I am reading the book, The Doctrine of Repentance by the great Puritan writer, Thomas Watson. In it Watson gives six elements of true repentance:
- Sight of sin
- Sorrow for sin
- Confession of sin
- Shame for sin
- Hatred for sin
- Turning from sin
In the last element of true repentance, “Turning from sin,” Watson makes the point that turning from sin must be rooted in the right reason. He writes,
A man may restrain the acts of sin, yet not turn from sin in the right manner. Acts of sin may be restrained out of fear or design, but a true penitent turns from sin out of a religious principle, namely, love to God. Even if sin did not bear such bitter fruit, if death did not grow on this tree, a gracious soul would forsake it out of love to God (p. 54).
Categories: Christian living, God, Worship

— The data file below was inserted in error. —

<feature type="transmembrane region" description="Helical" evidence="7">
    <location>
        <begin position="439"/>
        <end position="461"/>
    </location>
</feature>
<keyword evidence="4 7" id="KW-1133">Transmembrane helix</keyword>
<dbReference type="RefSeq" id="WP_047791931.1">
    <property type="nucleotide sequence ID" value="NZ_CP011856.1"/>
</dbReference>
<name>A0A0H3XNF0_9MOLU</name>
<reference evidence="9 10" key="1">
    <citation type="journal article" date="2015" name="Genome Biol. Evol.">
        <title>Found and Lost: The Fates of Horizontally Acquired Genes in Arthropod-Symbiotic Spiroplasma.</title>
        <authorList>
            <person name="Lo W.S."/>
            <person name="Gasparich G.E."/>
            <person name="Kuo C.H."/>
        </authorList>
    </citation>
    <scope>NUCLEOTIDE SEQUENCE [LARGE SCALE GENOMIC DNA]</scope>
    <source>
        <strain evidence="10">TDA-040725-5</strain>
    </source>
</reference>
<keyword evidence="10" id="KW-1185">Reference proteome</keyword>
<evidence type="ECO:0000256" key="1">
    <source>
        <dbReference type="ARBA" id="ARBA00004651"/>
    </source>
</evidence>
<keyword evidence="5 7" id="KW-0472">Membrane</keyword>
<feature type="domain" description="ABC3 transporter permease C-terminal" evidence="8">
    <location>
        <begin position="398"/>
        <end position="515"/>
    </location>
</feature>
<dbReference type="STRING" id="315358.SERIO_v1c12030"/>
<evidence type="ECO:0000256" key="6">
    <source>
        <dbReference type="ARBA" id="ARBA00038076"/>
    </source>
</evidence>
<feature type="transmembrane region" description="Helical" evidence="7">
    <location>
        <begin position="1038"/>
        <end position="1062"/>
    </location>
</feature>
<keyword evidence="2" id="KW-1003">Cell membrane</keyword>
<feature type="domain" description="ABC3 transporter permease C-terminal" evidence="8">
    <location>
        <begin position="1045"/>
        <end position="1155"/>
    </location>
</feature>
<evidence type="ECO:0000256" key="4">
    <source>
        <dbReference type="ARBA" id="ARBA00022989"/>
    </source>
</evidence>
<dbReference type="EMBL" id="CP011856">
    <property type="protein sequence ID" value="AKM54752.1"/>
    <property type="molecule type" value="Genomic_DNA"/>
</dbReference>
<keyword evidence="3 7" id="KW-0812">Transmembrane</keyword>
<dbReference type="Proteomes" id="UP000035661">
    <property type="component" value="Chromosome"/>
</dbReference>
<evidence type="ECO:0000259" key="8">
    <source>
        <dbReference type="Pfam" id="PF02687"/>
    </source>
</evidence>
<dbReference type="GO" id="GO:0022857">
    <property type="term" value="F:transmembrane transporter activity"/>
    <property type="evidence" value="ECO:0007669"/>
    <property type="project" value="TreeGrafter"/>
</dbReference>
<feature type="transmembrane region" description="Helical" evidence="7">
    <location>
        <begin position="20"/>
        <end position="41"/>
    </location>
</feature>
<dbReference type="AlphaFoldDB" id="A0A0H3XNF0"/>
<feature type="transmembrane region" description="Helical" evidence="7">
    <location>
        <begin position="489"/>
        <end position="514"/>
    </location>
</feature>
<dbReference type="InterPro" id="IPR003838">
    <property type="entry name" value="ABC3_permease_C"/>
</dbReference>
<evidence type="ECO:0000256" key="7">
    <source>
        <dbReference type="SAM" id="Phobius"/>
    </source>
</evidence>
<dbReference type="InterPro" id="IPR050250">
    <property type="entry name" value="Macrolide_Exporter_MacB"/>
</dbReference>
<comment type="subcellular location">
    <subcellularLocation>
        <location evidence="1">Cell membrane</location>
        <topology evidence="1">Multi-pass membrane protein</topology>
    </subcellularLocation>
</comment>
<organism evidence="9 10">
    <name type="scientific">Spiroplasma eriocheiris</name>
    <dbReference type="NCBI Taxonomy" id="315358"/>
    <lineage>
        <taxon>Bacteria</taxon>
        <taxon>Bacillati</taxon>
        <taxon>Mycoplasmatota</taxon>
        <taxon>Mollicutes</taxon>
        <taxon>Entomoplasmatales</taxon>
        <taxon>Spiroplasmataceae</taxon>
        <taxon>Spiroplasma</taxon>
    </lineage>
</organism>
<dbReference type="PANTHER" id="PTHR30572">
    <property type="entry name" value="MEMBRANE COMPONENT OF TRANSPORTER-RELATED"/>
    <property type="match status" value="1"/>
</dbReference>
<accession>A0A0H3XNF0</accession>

In Watson’s discussion, is this repentance part of sanctification, or a prerequisite for justification?
Most of the Puritans were writing for their congregations. Watson is one of the easier Puritans to read. Watson would argue that these are the marks of true repentance: believer or unbeliever. He would argue of course that the work of repentance in the heart of an unbeliever toward justification is a work of God’s grace alone.
Isn’t repentance “changing your mind about God and His gift in Christ?” In other words . . . would you agree that “repentance” is equivalent to “faith in God and His gift?” If that would be so, then . . . don’t you think that, Sight of sin, Sorrow for sin, Confession of sin, Shame for sin, Hatred for sin, Turning from sin are merely results from “repentance?”
I have been trying to wrap my mind around the concept of repentance lately . . . it has been a difficult and somewhat confusing task at times. Thank you for your timely post!
I do believe that sometimes in the NT, repentance is used as an equivalent for faith (e.g. in Luke/Acts), but there is a also a turning from sin that we commit or become entangled in as believers. This is how Watson is using the concept most often in his book. The title of his book is “The Doctrine of True Repentance.” He argues that what many think of as a turning from sin is not repentance at all.